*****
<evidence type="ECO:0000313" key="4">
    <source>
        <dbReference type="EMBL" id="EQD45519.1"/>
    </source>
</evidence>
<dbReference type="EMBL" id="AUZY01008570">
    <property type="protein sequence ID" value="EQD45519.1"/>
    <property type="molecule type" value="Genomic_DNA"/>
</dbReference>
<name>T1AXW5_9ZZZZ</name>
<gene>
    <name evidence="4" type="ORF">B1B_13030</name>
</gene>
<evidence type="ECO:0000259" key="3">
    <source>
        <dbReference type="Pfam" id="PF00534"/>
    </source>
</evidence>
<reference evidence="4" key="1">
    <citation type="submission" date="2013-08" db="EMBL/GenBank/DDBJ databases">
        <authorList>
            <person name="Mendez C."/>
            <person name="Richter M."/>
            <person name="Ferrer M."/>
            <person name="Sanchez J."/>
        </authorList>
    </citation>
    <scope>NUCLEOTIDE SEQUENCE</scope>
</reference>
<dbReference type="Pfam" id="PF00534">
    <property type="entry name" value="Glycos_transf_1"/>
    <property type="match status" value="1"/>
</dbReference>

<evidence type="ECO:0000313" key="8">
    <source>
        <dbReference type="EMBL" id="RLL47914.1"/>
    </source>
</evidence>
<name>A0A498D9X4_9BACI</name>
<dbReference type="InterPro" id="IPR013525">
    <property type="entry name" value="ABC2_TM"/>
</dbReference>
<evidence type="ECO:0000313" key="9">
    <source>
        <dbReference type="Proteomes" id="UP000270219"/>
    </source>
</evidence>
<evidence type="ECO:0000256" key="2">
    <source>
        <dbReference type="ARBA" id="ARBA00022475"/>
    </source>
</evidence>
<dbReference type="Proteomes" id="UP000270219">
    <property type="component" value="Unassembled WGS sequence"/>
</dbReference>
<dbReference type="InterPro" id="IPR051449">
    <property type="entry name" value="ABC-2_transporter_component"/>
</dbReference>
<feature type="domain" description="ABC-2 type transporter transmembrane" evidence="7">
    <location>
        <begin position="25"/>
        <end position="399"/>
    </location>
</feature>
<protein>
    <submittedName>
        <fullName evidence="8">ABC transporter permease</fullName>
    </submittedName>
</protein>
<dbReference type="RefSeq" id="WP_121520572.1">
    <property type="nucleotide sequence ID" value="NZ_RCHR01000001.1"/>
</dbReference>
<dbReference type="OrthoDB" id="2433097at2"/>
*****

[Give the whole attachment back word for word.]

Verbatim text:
<evidence type="ECO:0000313" key="4">
    <source>
        <dbReference type="EMBL" id="EQD45519.1"/>
    </source>
</evidence>
<dbReference type="EMBL" id="AUZY01008570">
    <property type="protein sequence ID" value="EQD45519.1"/>
    <property type="molecule type" value="Genomic_DNA"/>
</dbReference>
<name>T1AXW5_9ZZZZ</name>
<gene>
    <name evidence="4" type="ORF">B1B_13030</name>
</gene>
<evidence type="ECO:0000259" key="3">
    <source>
        <dbReference type="Pfam" id="PF00534"/>
    </source>
</evidence>
<reference evidence="4" key="1">
    <citation type="submission" date="2013-08" db="EMBL/GenBank/DDBJ databases">
        <authorList>
            <person name="Mendez C."/>
            <person name="Richter M."/>
            <person name="Ferrer M."/>
            <person name="Sanchez J."/>
        </authorList>
    </citation>
    <scope>NUCLEOTIDE SEQUENCE</scope>
</reference>
<dbReference type="Pfam" id="PF00534">
    <property type="entry name" value="Glycos_transf_1"/>
    <property type="match status" value="1"/>
</dbReference>

<evidence type="ECO:0000313" key="8">
    <source>
        <dbReference type="EMBL" id="RLL47914.1"/>
    </source>
</evidence>
<name>A0A498D9X4_9BACI</name>
<dbReference type="InterPro" id="IPR013525">
    <property type="entry name" value="ABC2_TM"/>
</dbReference>
<evidence type="ECO:0000313" key="9">
    <source>
        <dbReference type="Proteomes" id="UP000270219"/>
    </source>
</evidence>
<evidence type="ECO:0000256" key="2">
    <source>
        <dbReference type="ARBA" id="ARBA00022475"/>
    </source>
</evidence>
<dbReference type="Proteomes" id="UP000270219">
    <property type="component" value="Unassembled WGS sequence"/>
</dbReference>
<dbReference type="InterPro" id="IPR051449">
    <property type="entry name" value="ABC-2_transporter_component"/>
</dbReference>
<feature type="domain" description="ABC-2 type transporter transmembrane" evidence="7">
    <location>
        <begin position="25"/>
        <end position="399"/>
    </location>
</feature>
<protein>
    <submittedName>
        <fullName evidence="8">ABC transporter permease</fullName>
    </submittedName>
</protein>
<dbReference type="RefSeq" id="WP_121520572.1">
    <property type="nucleotide sequence ID" value="NZ_RCHR01000001.1"/>
</dbReference>
<dbReference type="OrthoDB" id="2433097at2"/>